Qui tam attorney Renée Brooker explains what is cyberfraud and how to find out if you have a False Claims Act case so you may report cyberfraud to the Department of Justice.
If you have information that your employer is committing cyberfraud, contact our qui tam attorneys as soon as possible. If your case is successful, you may be eligible for financial rewards.
Watch the video or read the transcript below.
Speaker: Tycko & Zavareei LLP Partner Renée Brooker
The Department of Justice (DOJ) has a new False Claims Act cyberfraud initiative.
Should I Report Cyberfraud to the DOJ?
The DOJ is interested in hearing from you if you work for a government contractor or government grantee and have knowledge that your employer is violating cybersecurity requirements, including NIST, DFAR (the Defense Federal Acquisition Regulations), or any other cybersecurity requirements imposed by the government contract or grant.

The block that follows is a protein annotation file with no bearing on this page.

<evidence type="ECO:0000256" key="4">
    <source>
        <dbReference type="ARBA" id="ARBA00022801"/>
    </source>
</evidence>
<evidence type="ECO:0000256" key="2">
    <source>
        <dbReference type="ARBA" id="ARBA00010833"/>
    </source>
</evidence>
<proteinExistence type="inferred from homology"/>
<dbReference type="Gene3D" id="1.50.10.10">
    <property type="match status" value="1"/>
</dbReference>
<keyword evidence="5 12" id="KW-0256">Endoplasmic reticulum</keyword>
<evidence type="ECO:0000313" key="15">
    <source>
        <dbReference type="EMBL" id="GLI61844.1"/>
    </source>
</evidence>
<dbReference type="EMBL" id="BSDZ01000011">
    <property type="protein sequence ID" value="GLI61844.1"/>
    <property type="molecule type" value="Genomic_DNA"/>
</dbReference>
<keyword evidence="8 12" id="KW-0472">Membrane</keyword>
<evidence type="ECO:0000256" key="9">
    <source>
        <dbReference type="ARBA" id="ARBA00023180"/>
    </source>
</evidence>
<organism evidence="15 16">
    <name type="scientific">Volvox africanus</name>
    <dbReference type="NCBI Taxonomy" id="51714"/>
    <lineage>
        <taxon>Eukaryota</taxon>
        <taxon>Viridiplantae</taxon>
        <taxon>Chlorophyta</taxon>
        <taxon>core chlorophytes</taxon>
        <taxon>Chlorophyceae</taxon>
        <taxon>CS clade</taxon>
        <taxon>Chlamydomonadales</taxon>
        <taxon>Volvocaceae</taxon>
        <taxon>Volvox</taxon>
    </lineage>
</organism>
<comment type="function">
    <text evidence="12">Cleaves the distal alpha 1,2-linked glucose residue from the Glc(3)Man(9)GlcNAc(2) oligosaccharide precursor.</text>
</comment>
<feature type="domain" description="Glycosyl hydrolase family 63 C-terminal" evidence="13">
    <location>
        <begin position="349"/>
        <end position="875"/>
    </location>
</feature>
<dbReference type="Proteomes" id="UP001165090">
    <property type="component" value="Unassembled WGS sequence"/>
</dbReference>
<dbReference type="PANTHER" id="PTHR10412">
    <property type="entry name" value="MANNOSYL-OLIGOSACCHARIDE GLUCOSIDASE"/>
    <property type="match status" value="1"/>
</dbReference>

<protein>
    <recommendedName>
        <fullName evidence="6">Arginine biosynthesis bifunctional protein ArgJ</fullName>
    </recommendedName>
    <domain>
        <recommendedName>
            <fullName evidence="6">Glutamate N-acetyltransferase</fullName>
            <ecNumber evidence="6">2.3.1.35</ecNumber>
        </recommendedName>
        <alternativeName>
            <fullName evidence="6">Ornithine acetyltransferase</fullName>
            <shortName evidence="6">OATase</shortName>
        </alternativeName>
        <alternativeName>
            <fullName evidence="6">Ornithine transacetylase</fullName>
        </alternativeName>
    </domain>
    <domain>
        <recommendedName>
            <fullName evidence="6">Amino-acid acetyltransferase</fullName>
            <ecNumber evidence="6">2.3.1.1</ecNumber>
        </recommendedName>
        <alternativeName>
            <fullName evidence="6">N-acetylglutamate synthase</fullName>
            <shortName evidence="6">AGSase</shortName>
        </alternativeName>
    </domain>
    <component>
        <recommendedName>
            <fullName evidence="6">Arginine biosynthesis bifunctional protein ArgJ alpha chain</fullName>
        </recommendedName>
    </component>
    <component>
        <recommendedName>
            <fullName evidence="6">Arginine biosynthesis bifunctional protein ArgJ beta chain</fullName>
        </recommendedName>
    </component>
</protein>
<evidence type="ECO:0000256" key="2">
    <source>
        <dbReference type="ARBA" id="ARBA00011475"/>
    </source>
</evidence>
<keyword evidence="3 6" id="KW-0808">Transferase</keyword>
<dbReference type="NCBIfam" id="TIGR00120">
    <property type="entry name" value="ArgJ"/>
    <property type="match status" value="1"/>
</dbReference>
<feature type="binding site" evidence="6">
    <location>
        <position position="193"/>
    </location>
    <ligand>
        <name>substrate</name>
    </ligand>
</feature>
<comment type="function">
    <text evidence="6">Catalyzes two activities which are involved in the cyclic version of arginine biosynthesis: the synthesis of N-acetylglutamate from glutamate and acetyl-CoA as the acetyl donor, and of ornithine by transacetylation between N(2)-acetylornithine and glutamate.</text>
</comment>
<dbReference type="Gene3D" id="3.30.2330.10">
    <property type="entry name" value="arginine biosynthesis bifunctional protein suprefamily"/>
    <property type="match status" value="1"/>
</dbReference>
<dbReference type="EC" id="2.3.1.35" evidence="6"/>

How Do I Know If I Have A False Claims Act Case?
If your employer is doing any of the following, Uncle Sam wants to hear from you:
- knowingly providing deficient cybersecurity products or services,
- knowingly misrepresenting cybersecurity practices or protocols, and/or
- knowingly violating obligations to monitor and report cybersecurity incidents and breaches to the government.
Do You Have Information About Cyberfraud? Contact Tycko & Zavareei LLP
If your case is successful, there are financial rewards for whistleblowers under the False Claims Act, and there are protections against retaliation for raising your concerns to your employer or the government.
Please reach out to us at Tycko & Zavareei or you can find us at fraud fighters dot net.